A hipster burger bar in Sydney’s inner west has provoked a storm of outrage with a controversial Easter ad featuring Jesus on social media.
Mary’s Newtown posted the ad on Facebook and Instagram to advertise their Easter weekend trading hours.
But the accompanying sell, including an image of Jesus with a beer and a cigarette, and featuring the slogan, “Jesus got hammered for his sins – you can too!” proved too much for many people.
The ad was removed amid the ensuing anger.
Reverend Dr Don Sains said it was an attempt at humour that went wrong.
For most people, for many Christians, this is an important day he told A Current Affair.
It’s taking very lightly what the Lord has done, and the way the Lord has changed people’s lives.
Speaking to members of the congregation outside St Mary’s Cathedral, A Current Affair found that attitude mirrored in a number of people on the street.
That’s very offensive to anyone that’s religious one person said.
Another admitted it did not shock them, but said they didn’t think the use of Jesus in the ad was “appropriate”.
But others claimed it was just a bit of fun.
Even Father Bob Maguire, Roman Catholic priest and community worker, said some people were taking it too seriously.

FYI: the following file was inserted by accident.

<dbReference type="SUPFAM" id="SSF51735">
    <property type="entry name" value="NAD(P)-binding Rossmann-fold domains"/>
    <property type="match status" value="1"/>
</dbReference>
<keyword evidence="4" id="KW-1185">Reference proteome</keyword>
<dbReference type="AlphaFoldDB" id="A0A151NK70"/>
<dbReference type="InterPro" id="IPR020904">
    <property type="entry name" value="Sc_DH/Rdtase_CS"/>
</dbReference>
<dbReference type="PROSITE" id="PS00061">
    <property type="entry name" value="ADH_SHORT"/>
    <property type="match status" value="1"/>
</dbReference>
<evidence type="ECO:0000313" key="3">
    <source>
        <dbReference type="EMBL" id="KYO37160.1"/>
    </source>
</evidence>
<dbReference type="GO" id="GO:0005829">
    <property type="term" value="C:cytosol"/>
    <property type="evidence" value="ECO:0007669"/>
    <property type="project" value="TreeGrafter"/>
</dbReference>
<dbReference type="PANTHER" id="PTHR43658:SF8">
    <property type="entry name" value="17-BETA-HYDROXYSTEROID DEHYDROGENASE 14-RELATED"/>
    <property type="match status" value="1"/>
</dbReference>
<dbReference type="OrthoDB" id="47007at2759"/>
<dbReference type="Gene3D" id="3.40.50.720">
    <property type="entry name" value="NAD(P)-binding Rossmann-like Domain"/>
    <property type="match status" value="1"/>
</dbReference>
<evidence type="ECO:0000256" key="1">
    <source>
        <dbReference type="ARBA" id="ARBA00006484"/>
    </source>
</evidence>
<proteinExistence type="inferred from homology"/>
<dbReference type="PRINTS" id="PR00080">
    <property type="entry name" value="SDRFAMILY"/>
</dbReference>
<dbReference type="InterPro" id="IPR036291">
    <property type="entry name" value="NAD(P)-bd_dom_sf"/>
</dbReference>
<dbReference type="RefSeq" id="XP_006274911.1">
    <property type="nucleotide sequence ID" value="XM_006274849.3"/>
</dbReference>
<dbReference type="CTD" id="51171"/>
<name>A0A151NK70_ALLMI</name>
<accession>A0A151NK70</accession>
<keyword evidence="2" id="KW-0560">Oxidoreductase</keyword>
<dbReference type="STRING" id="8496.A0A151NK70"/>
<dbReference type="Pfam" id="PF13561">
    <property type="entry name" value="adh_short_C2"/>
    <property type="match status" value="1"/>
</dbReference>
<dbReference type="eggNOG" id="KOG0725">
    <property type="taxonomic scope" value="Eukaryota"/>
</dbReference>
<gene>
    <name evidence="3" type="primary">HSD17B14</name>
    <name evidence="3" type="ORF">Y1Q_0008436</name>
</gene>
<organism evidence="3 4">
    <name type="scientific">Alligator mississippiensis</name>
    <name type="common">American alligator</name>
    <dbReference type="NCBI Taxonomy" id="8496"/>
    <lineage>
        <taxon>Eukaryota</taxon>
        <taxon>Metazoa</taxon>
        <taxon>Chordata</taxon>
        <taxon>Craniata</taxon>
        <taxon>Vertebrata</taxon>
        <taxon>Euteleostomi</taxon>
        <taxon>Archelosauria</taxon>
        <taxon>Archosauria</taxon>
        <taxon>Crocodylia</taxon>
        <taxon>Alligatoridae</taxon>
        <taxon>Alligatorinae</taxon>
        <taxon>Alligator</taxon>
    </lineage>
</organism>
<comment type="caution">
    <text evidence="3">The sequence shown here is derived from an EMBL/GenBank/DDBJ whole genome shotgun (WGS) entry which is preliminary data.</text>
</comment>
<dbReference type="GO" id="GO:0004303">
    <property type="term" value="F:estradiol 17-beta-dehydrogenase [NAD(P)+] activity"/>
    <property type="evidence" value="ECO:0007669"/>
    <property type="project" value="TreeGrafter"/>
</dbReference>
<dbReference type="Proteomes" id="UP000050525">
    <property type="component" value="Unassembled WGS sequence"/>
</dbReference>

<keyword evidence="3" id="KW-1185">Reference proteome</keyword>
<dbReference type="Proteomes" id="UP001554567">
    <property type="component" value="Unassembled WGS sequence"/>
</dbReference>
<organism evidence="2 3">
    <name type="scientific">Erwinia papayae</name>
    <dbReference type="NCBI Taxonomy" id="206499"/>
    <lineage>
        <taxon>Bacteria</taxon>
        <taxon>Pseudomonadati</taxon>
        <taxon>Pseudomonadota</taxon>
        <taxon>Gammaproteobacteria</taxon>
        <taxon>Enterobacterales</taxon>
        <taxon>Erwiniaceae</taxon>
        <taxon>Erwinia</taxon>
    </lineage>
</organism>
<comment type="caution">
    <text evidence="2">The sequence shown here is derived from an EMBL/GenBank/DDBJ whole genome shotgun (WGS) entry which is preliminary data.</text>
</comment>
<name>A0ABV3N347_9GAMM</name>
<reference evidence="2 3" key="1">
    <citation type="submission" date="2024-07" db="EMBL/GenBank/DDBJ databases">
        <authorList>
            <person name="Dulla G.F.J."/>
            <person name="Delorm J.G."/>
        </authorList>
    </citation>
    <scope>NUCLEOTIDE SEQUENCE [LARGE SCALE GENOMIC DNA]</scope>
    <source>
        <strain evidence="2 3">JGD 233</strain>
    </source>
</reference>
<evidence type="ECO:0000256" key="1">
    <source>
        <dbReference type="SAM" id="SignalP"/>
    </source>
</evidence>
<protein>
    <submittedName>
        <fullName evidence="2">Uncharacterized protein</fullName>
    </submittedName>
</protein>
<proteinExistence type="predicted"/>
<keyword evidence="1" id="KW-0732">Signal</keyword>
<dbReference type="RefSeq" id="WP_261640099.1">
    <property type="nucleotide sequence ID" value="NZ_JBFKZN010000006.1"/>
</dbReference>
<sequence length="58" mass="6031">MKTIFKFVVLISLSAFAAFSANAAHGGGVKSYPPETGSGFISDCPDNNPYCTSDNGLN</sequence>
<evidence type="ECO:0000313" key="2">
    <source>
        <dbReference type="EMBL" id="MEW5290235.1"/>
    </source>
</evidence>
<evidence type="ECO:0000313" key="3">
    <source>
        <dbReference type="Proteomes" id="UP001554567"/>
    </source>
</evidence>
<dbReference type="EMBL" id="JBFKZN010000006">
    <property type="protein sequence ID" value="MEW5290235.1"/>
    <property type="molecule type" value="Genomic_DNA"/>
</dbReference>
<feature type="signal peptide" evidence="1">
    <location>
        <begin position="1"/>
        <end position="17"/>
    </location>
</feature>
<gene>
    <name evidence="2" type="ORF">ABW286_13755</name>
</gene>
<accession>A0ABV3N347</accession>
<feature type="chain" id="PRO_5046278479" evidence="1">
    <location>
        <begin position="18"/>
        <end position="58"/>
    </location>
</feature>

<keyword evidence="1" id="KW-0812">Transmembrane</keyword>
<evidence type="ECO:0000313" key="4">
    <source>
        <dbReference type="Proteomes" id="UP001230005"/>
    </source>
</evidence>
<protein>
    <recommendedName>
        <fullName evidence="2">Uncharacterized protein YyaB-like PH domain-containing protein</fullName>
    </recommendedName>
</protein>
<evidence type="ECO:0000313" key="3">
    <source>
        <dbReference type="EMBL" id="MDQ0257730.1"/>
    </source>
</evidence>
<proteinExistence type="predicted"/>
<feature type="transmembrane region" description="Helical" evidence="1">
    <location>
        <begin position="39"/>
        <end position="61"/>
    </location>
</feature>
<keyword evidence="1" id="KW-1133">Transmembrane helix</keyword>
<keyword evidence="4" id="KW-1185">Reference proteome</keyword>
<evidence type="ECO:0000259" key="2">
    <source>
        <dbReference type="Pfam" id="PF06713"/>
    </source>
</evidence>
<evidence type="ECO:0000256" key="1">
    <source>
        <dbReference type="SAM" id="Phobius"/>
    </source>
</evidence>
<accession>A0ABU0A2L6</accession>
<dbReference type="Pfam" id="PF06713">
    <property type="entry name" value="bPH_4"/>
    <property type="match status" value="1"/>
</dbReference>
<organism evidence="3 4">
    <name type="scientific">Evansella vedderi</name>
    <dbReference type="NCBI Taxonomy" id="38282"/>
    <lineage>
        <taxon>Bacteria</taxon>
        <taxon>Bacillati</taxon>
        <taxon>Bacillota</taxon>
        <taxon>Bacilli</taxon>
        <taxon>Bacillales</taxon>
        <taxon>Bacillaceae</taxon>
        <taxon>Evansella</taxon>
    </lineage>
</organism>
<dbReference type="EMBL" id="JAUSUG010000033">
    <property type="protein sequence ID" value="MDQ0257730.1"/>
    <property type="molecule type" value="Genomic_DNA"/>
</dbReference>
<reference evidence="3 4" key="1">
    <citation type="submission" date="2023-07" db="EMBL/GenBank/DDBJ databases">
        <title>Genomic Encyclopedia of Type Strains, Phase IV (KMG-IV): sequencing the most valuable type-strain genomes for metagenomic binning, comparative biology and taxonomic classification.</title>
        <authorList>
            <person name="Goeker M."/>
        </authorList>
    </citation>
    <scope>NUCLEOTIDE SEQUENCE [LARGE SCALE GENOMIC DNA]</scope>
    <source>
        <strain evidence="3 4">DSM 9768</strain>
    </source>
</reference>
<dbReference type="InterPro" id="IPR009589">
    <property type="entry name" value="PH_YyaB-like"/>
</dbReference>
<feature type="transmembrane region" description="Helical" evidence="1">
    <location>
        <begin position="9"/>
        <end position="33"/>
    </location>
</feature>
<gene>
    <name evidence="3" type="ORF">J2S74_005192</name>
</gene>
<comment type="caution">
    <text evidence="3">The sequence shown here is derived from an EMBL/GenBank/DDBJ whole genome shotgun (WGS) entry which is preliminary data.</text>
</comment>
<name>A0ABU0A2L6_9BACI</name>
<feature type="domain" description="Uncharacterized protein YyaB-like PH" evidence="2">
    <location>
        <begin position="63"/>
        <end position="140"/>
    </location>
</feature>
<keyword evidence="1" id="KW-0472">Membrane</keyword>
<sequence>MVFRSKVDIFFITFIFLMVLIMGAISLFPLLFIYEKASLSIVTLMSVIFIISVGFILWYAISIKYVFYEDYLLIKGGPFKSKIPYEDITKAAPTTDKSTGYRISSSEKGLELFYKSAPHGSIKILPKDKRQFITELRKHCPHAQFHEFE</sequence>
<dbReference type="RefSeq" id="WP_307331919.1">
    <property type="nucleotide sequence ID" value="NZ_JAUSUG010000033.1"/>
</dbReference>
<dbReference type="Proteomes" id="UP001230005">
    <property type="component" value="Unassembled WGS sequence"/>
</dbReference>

It’s all fashionable to be offended these days, everyone’s offended,” he said.
Marketing expert Dee Madigan said the timing of the ad had probably been a mistake.
Good Friday is probably the most significant holiday of the Christian calendar, so it’s probably the one day where you need to be a little bit more sensitive she said.
I suspect their target market is not that angry, and it’s not really going to affect their business, and they did pull it down pretty quickly.
In a statement, Mary’s Group said they removed the posts following threats of sexual and physical violence for the safety of their staff.
We are champions of free speech and rejoice in the fact that we live in a country that allows people have that right,” the statement read.
Further, we love the fact that we all have the right to take offense and be offended.
We do not, however, live in a society where people have the right to threaten violence against others for making jokes.